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Permanent link (DOI): https://doi.org/10.7939/R3H98ZS5Z

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The Idea of Place: Space and Culture 20th Anniversary Conference

Emplacing Time: Photography, Location, and the Cinematic Moment (Idea of Place – Slides) Open Access

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Author or creator
Zambenedetti, Alberto
Additional contributors
Subject/Keyword
Photography, Cinema, Location Studies, Temporality
Type of item
Conference/workshop Presentation
Language
English
Place
Time
Description
Cinema, arguably the time-based medium that is most synonymous with modernity, is also an art form of place, in that it records it in time and, in the best circumstances, it stores it through time. If, as Michel De Certeau famously remarked, “space is a practiced place,” then cinema is the memory of that practice, it is the archive of that transformation: cinema, in other words, emplaces time. Moreover, because of its physical properties, film is also an archival object whose very existence is challenged by the passing of time. In recent years, the ways in which cinema emplaces time have become the subject of a dual contemplation on the part of a generation of photographers who, in their projects, re-photograph cinema’s loci—from movie palaces to film locations. With this in mind, this paper will examine the work of Ryerson University graduate Christopher Maloney, who in his ongoing project FILMography ( http://philmfotos.tumblr.com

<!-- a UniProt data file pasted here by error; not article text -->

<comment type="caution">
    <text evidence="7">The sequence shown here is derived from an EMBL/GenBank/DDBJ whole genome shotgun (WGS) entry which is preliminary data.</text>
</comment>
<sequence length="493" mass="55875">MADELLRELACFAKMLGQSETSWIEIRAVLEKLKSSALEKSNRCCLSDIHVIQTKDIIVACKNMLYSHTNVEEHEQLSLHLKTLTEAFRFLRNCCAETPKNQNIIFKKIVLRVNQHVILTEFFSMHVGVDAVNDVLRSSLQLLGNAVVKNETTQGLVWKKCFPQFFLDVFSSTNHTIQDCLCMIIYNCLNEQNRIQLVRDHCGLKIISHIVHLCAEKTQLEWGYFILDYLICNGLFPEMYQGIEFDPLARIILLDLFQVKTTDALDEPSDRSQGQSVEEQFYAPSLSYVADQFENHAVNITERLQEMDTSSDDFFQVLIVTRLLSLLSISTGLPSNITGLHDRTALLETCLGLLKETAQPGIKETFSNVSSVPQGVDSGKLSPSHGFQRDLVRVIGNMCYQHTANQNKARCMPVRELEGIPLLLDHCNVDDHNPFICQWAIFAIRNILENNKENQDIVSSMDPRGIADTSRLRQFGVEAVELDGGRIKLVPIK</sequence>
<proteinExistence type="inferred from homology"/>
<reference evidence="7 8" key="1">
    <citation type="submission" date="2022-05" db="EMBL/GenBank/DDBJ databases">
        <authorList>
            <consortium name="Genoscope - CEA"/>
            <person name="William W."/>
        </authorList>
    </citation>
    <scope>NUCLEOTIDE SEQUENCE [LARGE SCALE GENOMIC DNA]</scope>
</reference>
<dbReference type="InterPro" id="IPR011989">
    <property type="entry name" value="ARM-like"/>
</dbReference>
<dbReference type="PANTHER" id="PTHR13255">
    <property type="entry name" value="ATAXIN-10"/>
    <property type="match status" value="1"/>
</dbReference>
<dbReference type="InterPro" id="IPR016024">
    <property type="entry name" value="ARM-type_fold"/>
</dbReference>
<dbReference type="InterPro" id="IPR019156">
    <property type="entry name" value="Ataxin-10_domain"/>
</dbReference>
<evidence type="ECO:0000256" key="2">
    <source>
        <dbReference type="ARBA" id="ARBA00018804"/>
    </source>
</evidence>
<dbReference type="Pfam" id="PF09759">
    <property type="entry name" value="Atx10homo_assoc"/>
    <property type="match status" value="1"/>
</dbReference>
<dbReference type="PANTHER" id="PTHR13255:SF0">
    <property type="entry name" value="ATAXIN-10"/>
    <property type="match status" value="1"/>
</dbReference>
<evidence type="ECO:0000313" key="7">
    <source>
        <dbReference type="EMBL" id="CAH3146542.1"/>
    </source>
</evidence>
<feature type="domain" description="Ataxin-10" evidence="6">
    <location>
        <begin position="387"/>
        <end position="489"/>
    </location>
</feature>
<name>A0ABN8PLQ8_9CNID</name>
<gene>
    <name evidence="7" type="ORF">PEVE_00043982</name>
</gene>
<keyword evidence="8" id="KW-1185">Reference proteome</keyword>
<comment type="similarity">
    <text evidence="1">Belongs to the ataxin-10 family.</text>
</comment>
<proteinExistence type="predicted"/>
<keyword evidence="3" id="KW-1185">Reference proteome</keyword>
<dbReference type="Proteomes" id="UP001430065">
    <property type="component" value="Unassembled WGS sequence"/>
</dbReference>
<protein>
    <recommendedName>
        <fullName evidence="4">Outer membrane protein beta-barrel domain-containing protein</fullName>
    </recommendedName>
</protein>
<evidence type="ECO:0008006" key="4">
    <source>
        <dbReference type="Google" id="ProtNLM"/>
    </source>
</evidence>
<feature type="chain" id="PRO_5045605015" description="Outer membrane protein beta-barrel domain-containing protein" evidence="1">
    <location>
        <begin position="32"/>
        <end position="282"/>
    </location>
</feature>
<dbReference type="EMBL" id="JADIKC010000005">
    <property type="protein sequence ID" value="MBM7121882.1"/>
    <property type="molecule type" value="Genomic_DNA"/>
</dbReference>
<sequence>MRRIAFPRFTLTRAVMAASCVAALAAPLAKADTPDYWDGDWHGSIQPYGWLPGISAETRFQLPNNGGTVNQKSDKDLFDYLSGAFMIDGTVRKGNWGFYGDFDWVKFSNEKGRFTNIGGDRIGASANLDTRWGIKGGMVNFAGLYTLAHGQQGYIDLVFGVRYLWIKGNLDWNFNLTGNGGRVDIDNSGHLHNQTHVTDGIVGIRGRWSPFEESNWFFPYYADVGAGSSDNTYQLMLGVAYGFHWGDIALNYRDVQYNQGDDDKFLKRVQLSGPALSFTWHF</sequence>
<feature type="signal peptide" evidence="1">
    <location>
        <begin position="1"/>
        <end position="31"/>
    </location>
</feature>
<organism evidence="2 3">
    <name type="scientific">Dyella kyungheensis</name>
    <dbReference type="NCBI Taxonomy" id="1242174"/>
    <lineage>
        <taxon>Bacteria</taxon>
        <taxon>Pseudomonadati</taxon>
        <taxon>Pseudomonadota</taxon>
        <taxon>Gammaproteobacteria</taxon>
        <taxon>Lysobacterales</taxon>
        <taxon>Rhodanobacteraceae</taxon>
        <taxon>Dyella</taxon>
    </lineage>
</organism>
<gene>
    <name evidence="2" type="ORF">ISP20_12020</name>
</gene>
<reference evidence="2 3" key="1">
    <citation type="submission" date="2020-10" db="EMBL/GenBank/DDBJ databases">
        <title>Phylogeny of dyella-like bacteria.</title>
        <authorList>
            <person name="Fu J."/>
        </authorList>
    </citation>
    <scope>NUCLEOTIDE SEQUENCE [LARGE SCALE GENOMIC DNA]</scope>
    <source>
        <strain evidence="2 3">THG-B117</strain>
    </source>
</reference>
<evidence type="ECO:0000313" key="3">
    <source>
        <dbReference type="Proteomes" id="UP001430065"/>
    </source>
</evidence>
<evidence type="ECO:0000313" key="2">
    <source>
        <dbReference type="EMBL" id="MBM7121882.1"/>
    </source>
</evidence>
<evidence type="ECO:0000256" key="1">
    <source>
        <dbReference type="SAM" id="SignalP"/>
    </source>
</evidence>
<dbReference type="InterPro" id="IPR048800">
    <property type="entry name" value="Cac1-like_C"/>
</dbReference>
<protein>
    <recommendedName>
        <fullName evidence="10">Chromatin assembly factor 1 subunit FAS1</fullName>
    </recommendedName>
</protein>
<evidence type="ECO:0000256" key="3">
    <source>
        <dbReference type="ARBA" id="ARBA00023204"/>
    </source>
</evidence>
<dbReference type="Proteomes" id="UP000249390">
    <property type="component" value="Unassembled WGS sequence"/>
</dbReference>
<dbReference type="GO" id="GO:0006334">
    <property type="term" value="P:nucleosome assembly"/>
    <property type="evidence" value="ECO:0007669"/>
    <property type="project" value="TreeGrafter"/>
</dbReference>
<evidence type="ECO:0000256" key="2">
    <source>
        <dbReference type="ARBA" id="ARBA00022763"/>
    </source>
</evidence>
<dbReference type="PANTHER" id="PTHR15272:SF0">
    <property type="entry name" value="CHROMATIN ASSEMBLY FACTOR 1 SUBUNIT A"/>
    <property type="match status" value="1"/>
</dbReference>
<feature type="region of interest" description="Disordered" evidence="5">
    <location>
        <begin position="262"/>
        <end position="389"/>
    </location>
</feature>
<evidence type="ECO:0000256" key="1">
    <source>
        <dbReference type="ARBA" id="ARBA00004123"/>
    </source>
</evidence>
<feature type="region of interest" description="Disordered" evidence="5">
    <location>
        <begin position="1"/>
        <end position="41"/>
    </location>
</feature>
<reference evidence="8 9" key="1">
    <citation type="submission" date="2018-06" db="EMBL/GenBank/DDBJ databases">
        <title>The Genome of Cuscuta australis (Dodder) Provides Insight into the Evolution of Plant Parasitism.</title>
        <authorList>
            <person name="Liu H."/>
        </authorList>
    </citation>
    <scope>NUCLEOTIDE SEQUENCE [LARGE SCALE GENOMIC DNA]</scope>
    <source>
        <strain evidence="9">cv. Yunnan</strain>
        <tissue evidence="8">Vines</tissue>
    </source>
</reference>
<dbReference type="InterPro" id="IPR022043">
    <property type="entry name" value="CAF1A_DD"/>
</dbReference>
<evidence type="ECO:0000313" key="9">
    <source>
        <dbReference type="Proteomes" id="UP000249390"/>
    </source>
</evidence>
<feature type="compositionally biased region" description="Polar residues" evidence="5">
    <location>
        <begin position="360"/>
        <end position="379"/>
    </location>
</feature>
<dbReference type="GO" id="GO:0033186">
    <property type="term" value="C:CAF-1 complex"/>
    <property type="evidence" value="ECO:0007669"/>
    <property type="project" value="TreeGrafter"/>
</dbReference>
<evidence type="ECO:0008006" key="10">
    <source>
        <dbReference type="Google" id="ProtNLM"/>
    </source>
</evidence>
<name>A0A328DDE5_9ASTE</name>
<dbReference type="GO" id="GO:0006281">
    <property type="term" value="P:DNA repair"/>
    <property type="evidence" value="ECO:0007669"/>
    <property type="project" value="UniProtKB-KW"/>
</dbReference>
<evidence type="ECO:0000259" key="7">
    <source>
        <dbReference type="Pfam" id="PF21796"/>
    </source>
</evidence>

) travels the world to produce photographs that include stills of the original films. The Canadian photographer’s work will be discussed in relation to the 2012 installation INTERVAL (AFTER INTERVALS)( http://michaellightborne.businesscatalyst.com/interval-(after-intervals).html
) by British artist Michael Lightborne, which includes photographs of the locations for Peter Greenaway’s 1969 short film Intervals as well as the original film. These cinematic pilgrimages underscore cinema’s innate relationship with place, while they also highlight the changes that occurred in the time that intervened since production, revealing the instability of the filmic object as one of time as well as in time.

Date created
2017/07/27
DOI
doi:10.7939/R3H98ZS5Z
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Attribution-NonCommercial-NoDerivs 4.0 International
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2017-07-27T11:30:58.704+00:00
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